The Corporate Interest Restriction is one of two strands of the Governments modernisation of the UK tax system; with the other strand being the reform of corporation tax losses. My blog of 25 June made reference to the impact of the Corporate Interest Restriction (CIR) Regulations. Although it was mentioned in the context of both inward investment and property investment it is not restricted to those two arenas.

For many years the UK has been at the forefront of the Organisation for Economic Corporation and Development’s best practice, including measures against Base Erosion and Profit Shifting (BEPS). One of the strands of BEPS is prevention of excessive tax deductions for financing costs. Typically the financing would be intra-group with the lender being in a tax advantaged jurisdiction and therefore high levels of intra-group debt or higher interest rates would save the group tax.

CIR for groups with UK interest deduction over £2m

CIR came into force on 1 April 2017 and only has a fiscal consequence for groups whose UK interest deduction is more than £2m. £2m was taken by the UK Government as being a sum which excluded the vast majority of organisations from the legislation. If UK interest is more than £2m then there are formulaic calculations to determine the tax relief which can be claimed. Tax relief can be claimed on sums as great as 30% of EBITDA (as adjusted for tax). The Government acknowledges that this ceiling can be particularly restrictive for certain groups and therefore it is possible to apply a different ratio; one which is more dependent on external financing and UK profitability. However, this alternative strategy needs management and therefore the relevant election should not be made before medium term profit forecasts are developed.

When the interest restriction applies a group company should be appointed to notify HMRC of the group’s interest restriction and how the group wishes for that restriction to be allocated amongst the group companies. In the absence of the election HMRC can allocate the restriction pro-rata between the companies and HMRC’s allocation may not be appropriate for the group’s tax profile.

Corporation Tax Loss Relief

CIR was not the only new matter introduced on 1 April 2017. There was a revision to the fundamentals of corporation tax loss relief which became effective from the same date. Prior to 1 April 2017 unrelieved trading losses could only be carried forward and offset against future profits of the same trade. Other types of losses had their own specific restrictions.

From Spring 2017 there was a relaxation of the use of carried forward losses in a way to generate greater flexibility. However, conversely there was a restriction on the amount of the brought forward loss which could be offset in any one year. The relaxation applies to all corporates with the restriction only applying to larger, more profitable, companies. This mismatch is designed to assist the SME sector.

The relaxation allows losses to be carried forward against total profits of the same company and therefore makes them more flexible. Additionally losses can now be carried forward against subsequent profits of certain group companies, and not just the future profits of the loss making company. Before accessing this flexibility there are certain conditions to be met and those conditions cannot be assumed to be satisfied. They need to be checked.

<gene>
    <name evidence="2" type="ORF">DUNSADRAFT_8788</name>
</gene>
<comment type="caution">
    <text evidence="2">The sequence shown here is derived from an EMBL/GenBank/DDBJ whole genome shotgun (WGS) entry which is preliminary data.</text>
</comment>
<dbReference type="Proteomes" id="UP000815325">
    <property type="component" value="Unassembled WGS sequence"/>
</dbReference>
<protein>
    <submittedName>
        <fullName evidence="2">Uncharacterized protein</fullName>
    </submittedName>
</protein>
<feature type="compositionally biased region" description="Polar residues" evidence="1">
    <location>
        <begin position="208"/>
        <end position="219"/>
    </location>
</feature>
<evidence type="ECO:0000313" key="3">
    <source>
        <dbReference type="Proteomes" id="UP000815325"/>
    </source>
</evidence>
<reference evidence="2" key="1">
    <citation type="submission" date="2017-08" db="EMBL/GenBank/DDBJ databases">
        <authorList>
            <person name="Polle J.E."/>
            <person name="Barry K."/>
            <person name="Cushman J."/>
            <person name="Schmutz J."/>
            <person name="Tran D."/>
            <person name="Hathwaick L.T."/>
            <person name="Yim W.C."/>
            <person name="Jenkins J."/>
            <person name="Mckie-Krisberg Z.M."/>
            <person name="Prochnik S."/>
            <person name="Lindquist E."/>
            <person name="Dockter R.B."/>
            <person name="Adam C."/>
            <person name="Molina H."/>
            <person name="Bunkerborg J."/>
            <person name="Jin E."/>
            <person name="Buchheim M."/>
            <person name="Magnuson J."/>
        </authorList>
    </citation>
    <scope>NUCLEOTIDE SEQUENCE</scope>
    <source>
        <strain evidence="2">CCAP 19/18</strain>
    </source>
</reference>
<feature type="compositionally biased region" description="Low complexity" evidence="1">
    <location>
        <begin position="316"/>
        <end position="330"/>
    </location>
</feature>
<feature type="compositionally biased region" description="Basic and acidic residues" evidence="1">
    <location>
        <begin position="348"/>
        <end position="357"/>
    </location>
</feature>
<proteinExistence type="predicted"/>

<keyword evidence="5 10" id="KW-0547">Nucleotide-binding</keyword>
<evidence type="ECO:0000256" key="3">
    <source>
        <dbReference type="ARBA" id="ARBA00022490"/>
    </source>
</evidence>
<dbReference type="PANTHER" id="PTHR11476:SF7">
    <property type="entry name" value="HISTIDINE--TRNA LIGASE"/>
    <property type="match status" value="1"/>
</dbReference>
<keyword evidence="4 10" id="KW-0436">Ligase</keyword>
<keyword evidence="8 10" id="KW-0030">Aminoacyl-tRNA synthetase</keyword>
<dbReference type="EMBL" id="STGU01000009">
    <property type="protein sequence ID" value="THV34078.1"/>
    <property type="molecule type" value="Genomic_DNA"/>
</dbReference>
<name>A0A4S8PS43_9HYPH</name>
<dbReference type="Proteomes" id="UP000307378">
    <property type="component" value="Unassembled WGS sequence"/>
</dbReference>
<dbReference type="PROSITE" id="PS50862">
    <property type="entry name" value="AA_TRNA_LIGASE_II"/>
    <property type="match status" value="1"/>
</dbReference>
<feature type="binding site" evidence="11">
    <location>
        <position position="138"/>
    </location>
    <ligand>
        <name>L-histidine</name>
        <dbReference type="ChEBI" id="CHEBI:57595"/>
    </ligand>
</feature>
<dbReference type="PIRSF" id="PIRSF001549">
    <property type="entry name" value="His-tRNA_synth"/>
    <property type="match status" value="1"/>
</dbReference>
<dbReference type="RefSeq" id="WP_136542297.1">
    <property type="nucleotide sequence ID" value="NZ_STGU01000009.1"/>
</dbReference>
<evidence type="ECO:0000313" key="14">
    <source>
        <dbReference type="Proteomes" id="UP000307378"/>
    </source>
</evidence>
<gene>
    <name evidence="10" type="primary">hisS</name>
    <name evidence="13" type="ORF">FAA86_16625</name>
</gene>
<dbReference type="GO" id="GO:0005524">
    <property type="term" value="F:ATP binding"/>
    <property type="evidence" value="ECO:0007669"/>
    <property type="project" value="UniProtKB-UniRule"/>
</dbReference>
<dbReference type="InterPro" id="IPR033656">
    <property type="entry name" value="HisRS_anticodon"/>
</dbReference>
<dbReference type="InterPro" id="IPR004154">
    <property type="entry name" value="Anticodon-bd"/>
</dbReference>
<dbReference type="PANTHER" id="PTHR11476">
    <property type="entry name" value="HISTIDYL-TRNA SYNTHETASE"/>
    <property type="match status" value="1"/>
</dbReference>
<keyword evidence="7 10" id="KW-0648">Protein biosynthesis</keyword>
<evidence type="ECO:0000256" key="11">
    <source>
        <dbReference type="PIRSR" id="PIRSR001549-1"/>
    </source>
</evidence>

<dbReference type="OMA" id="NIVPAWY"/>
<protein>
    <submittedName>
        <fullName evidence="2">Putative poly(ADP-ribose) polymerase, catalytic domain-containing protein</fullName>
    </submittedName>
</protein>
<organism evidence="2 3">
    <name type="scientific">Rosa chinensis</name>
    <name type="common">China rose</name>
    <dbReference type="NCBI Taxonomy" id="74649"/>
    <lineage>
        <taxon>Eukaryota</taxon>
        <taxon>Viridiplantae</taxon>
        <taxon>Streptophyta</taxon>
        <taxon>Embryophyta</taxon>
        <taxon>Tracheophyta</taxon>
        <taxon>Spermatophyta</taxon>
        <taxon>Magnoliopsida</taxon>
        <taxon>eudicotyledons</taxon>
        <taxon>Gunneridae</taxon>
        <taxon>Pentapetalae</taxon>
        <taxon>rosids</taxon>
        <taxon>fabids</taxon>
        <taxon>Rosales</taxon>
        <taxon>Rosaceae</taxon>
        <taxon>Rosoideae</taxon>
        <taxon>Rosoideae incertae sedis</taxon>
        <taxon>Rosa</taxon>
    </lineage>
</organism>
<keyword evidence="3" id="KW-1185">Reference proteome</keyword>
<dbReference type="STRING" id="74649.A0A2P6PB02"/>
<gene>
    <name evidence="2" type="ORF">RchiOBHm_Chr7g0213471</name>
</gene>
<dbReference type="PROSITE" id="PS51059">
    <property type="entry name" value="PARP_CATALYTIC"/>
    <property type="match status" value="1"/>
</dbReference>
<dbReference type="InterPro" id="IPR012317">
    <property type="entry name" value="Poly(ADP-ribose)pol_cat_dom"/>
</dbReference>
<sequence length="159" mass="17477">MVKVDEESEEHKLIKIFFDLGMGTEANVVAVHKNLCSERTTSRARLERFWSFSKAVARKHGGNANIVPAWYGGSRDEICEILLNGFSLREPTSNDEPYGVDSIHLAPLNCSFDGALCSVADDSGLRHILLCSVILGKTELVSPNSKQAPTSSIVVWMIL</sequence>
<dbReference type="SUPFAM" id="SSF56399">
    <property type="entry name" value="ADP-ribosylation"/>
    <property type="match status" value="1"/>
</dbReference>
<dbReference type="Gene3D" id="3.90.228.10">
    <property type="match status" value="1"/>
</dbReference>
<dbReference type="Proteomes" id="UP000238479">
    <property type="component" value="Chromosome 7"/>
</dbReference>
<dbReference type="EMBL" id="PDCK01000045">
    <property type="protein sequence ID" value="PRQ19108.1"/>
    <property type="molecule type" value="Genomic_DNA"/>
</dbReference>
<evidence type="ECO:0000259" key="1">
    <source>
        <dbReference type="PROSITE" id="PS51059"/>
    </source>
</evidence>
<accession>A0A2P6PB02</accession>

The restriction occurs if losses exceed £5m. Prior to April 2017 brought forward losses could be offset against subsequent income without a ceiling. From 1 April 2017 the first £5m of brought forward losses can be used without restriction. However if profits of the later period are greater than £5m then only 50% of the profit above £5m can be offset by losses brought forward.

Although the Government feel that setting a restriction above £5m will remove all SMEs from the legislation I do not believe this is the case. It is common for our property development clients to have phenomenal years as sites come up for sale. If there are brought forward losses (e.g. due to the cost of financing in the period of building) then our clients cannot guarantee that all the losses are available for offset against subsequent profits. We are having regular discussions with property clients about sales forecasts and the extent that sales may occur over a number of years. Although a spread of sales is more common for residential development it may also apply to commercial sites.

1 April 2017 was a watershed for corporation tax in the UK with the introduction of both CIR and the group loss relief rules. Undoubtedly there are groups who will benefit greatly from the new rules and also groups which will experience restrictions.

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Graeme Blair - Partner

E: gblair@goodmanjones.com

T +44 (0)20 7874 8835

Graeme helps guide businesses through the corporate tax world. He is particularly expert at issues that property companies and professional practices have to navigate and therefore often manages large and complex assignments, many of which have an international element.

As a client of Graeme's wrote "I am increasingly impressed that when I pick up the phone to Graeme I receive robust and appropriate advice."

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